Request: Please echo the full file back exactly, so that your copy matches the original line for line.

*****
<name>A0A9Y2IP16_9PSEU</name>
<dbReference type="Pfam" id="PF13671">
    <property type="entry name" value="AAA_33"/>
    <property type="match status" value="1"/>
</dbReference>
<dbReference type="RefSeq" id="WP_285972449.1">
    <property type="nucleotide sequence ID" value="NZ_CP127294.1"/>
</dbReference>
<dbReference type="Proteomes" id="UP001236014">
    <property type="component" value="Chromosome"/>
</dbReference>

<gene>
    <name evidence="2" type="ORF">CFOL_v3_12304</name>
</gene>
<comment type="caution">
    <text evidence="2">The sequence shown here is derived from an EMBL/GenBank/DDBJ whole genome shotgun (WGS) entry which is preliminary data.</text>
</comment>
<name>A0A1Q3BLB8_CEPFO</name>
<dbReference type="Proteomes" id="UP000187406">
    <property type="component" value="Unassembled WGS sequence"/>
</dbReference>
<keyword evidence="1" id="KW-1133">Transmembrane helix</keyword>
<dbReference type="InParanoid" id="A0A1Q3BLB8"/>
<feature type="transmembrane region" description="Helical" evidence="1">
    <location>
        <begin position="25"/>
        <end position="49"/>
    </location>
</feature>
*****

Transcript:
<name>A0A9Y2IP16_9PSEU</name>
<dbReference type="Pfam" id="PF13671">
    <property type="entry name" value="AAA_33"/>
    <property type="match status" value="1"/>
</dbReference>
<dbReference type="RefSeq" id="WP_285972449.1">
    <property type="nucleotide sequence ID" value="NZ_CP127294.1"/>
</dbReference>
<dbReference type="Proteomes" id="UP001236014">
    <property type="component" value="Chromosome"/>
</dbReference>

<gene>
    <name evidence="2" type="ORF">CFOL_v3_12304</name>
</gene>
<comment type="caution">
    <text evidence="2">The sequence shown here is derived from an EMBL/GenBank/DDBJ whole genome shotgun (WGS) entry which is preliminary data.</text>
</comment>
<name>A0A1Q3BLB8_CEPFO</name>
<dbReference type="Proteomes" id="UP000187406">
    <property type="component" value="Unassembled WGS sequence"/>
</dbReference>
<keyword evidence="1" id="KW-1133">Transmembrane helix</keyword>
<dbReference type="InParanoid" id="A0A1Q3BLB8"/>
<feature type="transmembrane region" description="Helical" evidence="1">
    <location>
        <begin position="25"/>
        <end position="49"/>
    </location>
</feature>